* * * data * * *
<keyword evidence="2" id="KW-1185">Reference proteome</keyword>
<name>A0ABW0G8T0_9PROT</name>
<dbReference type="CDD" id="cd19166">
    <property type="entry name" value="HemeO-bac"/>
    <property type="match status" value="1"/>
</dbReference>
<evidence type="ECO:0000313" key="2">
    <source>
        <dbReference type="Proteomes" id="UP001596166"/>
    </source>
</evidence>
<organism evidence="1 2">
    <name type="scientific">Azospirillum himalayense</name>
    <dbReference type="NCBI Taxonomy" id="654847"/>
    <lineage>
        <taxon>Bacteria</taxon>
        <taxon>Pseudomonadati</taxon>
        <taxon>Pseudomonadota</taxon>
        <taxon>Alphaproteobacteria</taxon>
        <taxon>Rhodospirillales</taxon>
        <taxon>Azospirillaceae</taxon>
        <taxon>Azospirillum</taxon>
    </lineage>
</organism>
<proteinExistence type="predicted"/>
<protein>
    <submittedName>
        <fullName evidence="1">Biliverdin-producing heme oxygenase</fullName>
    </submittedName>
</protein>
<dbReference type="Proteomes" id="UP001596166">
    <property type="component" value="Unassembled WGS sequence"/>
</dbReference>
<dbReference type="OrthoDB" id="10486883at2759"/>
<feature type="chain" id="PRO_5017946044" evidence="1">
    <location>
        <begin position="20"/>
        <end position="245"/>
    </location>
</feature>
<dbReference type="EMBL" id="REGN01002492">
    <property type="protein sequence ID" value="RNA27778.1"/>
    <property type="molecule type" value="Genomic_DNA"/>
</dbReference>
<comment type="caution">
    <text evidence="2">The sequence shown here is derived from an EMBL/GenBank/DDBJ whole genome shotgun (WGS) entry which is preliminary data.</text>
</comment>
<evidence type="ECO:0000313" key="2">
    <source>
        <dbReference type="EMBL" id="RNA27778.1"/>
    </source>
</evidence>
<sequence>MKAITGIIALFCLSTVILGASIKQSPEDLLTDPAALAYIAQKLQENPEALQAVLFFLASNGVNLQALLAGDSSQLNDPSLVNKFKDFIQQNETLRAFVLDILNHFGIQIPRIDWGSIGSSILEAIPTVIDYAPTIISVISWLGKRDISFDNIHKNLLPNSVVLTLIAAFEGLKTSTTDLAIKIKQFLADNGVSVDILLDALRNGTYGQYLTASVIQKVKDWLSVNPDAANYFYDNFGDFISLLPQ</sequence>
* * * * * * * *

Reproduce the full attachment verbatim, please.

<keyword evidence="2" id="KW-1185">Reference proteome</keyword>
<name>A0ABW0G8T0_9PROT</name>
<dbReference type="CDD" id="cd19166">
    <property type="entry name" value="HemeO-bac"/>
    <property type="match status" value="1"/>
</dbReference>
<evidence type="ECO:0000313" key="2">
    <source>
        <dbReference type="Proteomes" id="UP001596166"/>
    </source>
</evidence>
<organism evidence="1 2">
    <name type="scientific">Azospirillum himalayense</name>
    <dbReference type="NCBI Taxonomy" id="654847"/>
    <lineage>
        <taxon>Bacteria</taxon>
        <taxon>Pseudomonadati</taxon>
        <taxon>Pseudomonadota</taxon>
        <taxon>Alphaproteobacteria</taxon>
        <taxon>Rhodospirillales</taxon>
        <taxon>Azospirillaceae</taxon>
        <taxon>Azospirillum</taxon>
    </lineage>
</organism>
<proteinExistence type="predicted"/>
<protein>
    <submittedName>
        <fullName evidence="1">Biliverdin-producing heme oxygenase</fullName>
    </submittedName>
</protein>
<dbReference type="Proteomes" id="UP001596166">
    <property type="component" value="Unassembled WGS sequence"/>
</dbReference>
<dbReference type="OrthoDB" id="10486883at2759"/>
<feature type="chain" id="PRO_5017946044" evidence="1">
    <location>
        <begin position="20"/>
        <end position="245"/>
    </location>
</feature>
<dbReference type="EMBL" id="REGN01002492">
    <property type="protein sequence ID" value="RNA27778.1"/>
    <property type="molecule type" value="Genomic_DNA"/>
</dbReference>
<comment type="caution">
    <text evidence="2">The sequence shown here is derived from an EMBL/GenBank/DDBJ whole genome shotgun (WGS) entry which is preliminary data.</text>
</comment>
<evidence type="ECO:0000313" key="2">
    <source>
        <dbReference type="EMBL" id="RNA27778.1"/>
    </source>
</evidence>
<sequence>MKAITGIIALFCLSTVILGASIKQSPEDLLTDPAALAYIAQKLQENPEALQAVLFFLASNGVNLQALLAGDSSQLNDPSLVNKFKDFIQQNETLRAFVLDILNHFGIQIPRIDWGSIGSSILEAIPTVIDYAPTIISVISWLGKRDISFDNIHKNLLPNSVVLTLIAAFEGLKTSTTDLAIKIKQFLADNGVSVDILLDALRNGTYGQYLTASVIQKVKDWLSVNPDAANYFYDNFGDFISLLPQ</sequence>